title, divide and circle


I recently watched a BBC programme, Simon Armitage, Writing Poems, in which the poet took the viewer/reader behind the scenes of some of his poems to reveal elements which went into writing them.

‘Like most poets,’ Armitage says. ‘I try and get the form of a poem to somehow represent or resemble the subject matter.’ In his poem, A Vision he uses a town’s abandoned plans for a utopian future as a metaphor to explore society’s, and by extension our own, lost and fruitless dreams. The poem, he says, ‘is very architectural … it looks orderly and it looks structured.’

This struck a chord with me as considering the shape, the layout – the form of a novel is something I enjoy and like to take time over. It is after all the realization of a pile of pages, the manuscript into a physical object, the book.

The form is of course an important element to the reading experience. Whether to divide the book into chapters or parts, how to show a shift in time from past to present, how to move between different points of view need to be handled carefully so that the reader isn’t confused or shaken out of the flow of the narrative. There is scope, though too, for a little fun and a bit of decoration.

In ‘Laughing as they Chased us’, I gave my chapters titles, not numbers. The titles were phrases or partial phrases drawn from the text of that particular chapter: ‘can’t stop myself’, ‘feel empty’, ‘let me talk’. These words expressed the intensity of emotion captured within the chapter and I felt and heard them as I would a lyric.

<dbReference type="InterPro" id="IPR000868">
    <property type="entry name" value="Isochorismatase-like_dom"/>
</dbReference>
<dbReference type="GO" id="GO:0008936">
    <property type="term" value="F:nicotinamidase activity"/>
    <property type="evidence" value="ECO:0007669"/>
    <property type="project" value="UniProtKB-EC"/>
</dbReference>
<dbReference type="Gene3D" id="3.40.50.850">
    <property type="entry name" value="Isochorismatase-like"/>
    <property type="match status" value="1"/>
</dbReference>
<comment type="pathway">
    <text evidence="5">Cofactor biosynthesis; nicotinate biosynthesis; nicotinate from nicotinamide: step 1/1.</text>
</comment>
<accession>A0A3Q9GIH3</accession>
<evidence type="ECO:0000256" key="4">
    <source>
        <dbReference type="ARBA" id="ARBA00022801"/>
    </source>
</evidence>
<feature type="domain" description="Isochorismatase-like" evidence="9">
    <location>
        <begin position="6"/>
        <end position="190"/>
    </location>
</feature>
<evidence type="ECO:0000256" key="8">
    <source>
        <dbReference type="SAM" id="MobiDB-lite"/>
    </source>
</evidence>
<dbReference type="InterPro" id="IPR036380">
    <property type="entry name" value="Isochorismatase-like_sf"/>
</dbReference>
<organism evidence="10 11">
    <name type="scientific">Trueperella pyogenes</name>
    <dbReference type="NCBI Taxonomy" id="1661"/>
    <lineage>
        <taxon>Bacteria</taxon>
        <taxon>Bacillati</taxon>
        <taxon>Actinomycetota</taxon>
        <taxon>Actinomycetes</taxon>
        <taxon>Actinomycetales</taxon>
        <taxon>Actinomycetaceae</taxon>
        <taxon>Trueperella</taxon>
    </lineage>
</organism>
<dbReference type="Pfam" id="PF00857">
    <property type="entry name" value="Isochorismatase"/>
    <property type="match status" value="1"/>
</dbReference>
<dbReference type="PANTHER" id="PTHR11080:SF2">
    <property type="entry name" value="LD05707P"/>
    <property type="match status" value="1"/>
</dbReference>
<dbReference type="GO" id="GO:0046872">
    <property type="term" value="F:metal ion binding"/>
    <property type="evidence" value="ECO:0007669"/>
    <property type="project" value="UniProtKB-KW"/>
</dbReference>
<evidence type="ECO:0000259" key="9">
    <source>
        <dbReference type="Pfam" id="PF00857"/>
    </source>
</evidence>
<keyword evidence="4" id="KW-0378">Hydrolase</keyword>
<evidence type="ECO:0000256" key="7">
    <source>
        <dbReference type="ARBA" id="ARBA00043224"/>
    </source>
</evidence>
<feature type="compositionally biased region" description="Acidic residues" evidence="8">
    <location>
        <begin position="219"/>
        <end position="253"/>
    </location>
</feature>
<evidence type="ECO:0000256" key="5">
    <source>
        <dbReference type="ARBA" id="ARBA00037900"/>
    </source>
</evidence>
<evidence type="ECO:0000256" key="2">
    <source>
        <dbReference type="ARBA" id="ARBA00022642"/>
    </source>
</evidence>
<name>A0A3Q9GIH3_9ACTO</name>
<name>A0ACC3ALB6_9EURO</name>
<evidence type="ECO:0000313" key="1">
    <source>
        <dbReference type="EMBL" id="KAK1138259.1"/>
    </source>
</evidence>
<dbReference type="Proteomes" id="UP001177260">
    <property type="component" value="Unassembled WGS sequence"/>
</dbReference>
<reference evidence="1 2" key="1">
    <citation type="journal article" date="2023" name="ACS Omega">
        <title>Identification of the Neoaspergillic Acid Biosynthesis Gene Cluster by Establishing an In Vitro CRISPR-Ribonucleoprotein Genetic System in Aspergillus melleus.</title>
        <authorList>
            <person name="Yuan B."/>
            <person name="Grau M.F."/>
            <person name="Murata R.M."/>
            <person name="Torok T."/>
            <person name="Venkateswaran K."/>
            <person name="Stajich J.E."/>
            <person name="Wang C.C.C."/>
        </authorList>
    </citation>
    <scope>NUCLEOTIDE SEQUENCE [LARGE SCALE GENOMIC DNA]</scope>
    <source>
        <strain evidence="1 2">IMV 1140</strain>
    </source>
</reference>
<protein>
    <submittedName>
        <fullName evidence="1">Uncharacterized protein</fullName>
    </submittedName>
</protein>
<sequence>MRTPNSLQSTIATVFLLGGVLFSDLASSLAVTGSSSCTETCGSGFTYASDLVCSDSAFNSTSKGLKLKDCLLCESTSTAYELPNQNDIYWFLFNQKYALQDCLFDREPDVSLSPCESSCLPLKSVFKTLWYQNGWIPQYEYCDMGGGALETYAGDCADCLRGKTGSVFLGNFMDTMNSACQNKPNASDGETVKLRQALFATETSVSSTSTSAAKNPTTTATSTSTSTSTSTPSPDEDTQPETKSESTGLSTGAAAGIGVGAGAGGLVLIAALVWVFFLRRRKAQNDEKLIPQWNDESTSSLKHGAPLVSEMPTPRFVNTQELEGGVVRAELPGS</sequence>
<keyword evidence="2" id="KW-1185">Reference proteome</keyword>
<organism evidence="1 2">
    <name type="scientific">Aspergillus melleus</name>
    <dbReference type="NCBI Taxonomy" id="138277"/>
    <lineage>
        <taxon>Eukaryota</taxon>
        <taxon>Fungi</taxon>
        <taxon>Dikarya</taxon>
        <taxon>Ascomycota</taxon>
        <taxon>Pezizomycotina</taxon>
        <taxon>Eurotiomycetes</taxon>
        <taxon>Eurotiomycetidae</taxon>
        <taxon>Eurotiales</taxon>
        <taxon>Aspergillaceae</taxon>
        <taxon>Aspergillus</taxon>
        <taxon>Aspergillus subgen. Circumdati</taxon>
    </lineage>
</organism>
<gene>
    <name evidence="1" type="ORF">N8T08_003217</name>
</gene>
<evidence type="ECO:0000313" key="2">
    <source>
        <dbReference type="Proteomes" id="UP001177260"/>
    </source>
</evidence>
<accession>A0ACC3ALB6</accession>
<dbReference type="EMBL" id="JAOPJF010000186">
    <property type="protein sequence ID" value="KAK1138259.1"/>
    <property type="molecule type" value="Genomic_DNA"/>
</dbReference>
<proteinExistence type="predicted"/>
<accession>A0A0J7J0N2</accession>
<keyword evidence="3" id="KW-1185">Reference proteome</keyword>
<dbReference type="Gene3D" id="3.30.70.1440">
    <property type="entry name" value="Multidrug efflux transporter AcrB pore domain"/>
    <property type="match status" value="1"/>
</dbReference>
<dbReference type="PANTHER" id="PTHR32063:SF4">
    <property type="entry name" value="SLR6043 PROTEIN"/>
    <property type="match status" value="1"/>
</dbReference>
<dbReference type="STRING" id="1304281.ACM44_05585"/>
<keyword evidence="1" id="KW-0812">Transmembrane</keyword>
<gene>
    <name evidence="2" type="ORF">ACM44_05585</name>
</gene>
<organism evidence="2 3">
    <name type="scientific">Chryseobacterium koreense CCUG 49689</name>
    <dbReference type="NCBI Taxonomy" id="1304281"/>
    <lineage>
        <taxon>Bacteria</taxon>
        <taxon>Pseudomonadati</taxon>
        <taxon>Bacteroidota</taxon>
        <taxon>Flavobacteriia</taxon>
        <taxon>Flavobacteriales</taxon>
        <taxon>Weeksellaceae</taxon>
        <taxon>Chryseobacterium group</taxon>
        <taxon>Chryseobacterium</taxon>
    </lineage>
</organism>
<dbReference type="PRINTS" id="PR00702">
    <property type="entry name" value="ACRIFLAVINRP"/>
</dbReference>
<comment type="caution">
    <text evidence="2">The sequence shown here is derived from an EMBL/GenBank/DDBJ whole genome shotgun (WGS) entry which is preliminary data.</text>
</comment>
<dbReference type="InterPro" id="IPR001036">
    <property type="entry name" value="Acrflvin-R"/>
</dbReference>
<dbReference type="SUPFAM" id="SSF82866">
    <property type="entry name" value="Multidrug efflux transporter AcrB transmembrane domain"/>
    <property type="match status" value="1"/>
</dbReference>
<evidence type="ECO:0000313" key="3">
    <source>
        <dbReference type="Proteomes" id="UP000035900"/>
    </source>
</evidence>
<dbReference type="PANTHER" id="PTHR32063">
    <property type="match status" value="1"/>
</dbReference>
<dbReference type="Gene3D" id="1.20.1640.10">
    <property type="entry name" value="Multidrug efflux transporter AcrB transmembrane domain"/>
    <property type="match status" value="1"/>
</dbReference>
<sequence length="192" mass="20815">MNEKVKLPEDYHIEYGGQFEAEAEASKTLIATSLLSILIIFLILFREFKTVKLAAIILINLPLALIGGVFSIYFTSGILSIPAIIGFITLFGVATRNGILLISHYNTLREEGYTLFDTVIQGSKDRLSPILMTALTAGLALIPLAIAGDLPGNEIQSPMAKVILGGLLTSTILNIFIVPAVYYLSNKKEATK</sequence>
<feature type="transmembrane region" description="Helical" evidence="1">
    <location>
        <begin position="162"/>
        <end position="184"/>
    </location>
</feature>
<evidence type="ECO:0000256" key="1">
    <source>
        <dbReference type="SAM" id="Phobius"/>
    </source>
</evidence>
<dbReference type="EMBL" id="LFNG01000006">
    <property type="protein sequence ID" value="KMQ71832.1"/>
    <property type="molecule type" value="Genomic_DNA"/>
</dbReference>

In my second novel I divided the book into parts by season which both acknowledged and deepened the significance the weather had to the story. Not only did the seasons and weather evoke the Englishness I wanted to celebrate but it was influential in the motivations and actions of the characters.

In my novel, ‘Summer Circles’, circles, spots, dots and circular patterns appear throughout the book –the corn circles, chairs set out in a semi-circle, freckles on a face – and  the cyclical nature of life is suggested at within the rural landscape and through the main characters, three women at different ages and stages in their journeys. I visualized the form of book like a Venn diagram, the circles representing the relationships the characters had with the world and with each other. Certain scenes in which all the three characters interact are repeated three times from each different viewpoint.